Sister Thérèse of Saint-Augustin had not been consoled either, it must be admitted, the day when the austere confessor, unaware of her intimate anguish, and no doubt wishing to combat some possible illusions in her, after the sermon of his Prize of Voile, whom he considered too complimentary, had thrown these words at her on dismissal: "My poor child, all I can tell you is that you already have one foot in hell and that, if you continue, you will will soon add the second. » - « I no longer had any other resource, confided to us our dear Sister, than to take refuge in the arms of the Most Blessed Virgin; it was she alone who put an end to my alarms, and delivered me from this frightful obsession. »

We are now reaching the period when the religious life of our venerated Sister rubbed shoulders with that of Saint Thérèse of the Child Jesus, and you are no doubt wondering, my Reverend Mother, what were the relations between these two souls, variously privileged. If you had questioned our dear old lady, she would have answered you with conviction: “As soon as we met, my Sister Thérèse of the Child Jesus and I, we felt an irresistible attraction for each other. For her part, it is true, the first time she had glimpsed, in the parlor, our Saint, still a child, she had remained seized with admiration: “How pretty she is! she exclaimed, and what an angelic air! We read in this connection, in a passage of the Story of a Soul which has not been published, the effect produced by this exclamation on the soul of the little Saint, then nine years old:

“...It was on the day of this visit that I received compliments for the second time. Sister Thérèse of Saint-Augustin, having come to see me, never tired of saying that I was nice. I didn't count on coming to Carmel to receive praise, so after the parlor I kept repeating to God that it was for Him alone that I wanted to be a Carmelite. »

Sister Thérèse of Saint-Augustin often evoked for our young sisters, eager for the smallest details, the memory of this vision full of freshness and celestial innocence. She even made a point of mentioning at the Apostolic Process this “supernatural impression that radiated from the predestined child”.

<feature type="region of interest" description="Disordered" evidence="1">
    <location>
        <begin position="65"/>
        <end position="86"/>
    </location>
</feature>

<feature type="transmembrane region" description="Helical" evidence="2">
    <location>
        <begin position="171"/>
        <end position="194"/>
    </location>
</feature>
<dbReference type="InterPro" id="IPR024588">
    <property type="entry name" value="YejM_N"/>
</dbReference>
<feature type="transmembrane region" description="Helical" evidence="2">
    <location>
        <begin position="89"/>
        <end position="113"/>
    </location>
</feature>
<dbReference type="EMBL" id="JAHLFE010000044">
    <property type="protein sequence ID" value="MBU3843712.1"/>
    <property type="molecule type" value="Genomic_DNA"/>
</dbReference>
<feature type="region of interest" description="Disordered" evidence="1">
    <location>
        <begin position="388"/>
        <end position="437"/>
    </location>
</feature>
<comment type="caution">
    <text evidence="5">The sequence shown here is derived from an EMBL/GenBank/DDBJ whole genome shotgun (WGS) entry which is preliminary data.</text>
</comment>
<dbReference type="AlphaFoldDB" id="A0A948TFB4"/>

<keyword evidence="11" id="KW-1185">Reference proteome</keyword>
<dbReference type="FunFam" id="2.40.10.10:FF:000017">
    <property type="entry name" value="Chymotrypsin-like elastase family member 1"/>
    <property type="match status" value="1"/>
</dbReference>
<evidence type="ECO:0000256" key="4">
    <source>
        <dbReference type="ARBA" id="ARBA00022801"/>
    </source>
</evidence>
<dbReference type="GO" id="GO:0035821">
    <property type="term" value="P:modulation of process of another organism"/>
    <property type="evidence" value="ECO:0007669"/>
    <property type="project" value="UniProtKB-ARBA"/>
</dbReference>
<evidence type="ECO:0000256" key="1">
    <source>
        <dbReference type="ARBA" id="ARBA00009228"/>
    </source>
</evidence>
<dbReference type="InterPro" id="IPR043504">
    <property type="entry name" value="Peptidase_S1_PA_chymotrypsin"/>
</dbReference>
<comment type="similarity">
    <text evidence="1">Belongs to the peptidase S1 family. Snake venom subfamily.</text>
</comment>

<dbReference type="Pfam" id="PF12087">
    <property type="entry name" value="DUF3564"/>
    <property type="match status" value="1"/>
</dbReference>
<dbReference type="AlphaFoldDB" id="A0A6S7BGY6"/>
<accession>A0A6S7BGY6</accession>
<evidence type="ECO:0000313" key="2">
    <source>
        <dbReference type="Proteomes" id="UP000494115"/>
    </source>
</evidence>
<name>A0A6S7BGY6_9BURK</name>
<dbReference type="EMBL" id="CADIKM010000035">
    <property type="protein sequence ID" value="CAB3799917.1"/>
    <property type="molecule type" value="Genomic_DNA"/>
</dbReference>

In return, of what nature could be the attraction felt by Saint Thérèse of the Child Jesus for this fervent companion of her religious life? A certain page of the History of a Soul would perhaps give us to understand it... if we imagined that at that time, divine grace had not yet penetrated with its sweet anointing some native tendencies, a little disadvantageous in this soul animated however with the best intentions and very often so deserving. She herself would later agree, very humbly, in these terms: “I worked seriously to correct myself of my faults; however, my efforts were not crowned with success; the most salient, the stiffness of my words and my manners, continued to be frequently reproached to me, to the point that I almost despaired of conquering myself, since my good will could not succeed in it... I was also very inclined to impatience: if I asked for a service, it had to be given to me immediately, I didn't know how to wait. And above all, I liked to fight my self-esteem: I remember that having made the vow of abandonment to the good pleasure of God, I did not want to speak about it to anyone, in order not to give others the thought of doing the same, to reserve for me some superiority in perfection. Oh! How I blush at this baseness, my narrowness of views, my selfishness then! »

To complete her touching confessions, our dear Sister, rendered today in the full light of God's truth, will certainly allow us to add that her very way of practicing virtue was not always exempt from a slight lack of appropriateness or discernment. Thus, having practiced a great deal in purity of intention, she had come, after certain circumstances in which she felt she had been misunderstood or judged unfavorably, to want to concentrate in herself all her sufferings which she desired "to be known to God." alone”, wrapping himself, for that, in a somewhat mysterious and solemn reserve, which sometimes harmed a frank and cordial fusion with his Mothers and Sisters. This is what always prevented her, we believe, from opening up to the simple and gentle, but so wise, direction of our venerable and holy Mother Geneviève de Sainte-Thérèse, her Novitiate Mistress, with whom she could never have privacy. As a further consequence of this slight lack of measure – completely unconscious moreover – in the search for perfection, its perfect regularity would have made it less accessible to the demands of charity. The lofty thoughts on which she nourished herself in her numerous readings, and which she appropriated in all good faith and simplicity, led her to believe herself "privileged among the privileged." And that was evident, inevitably, on occasion, from his words or his attitude.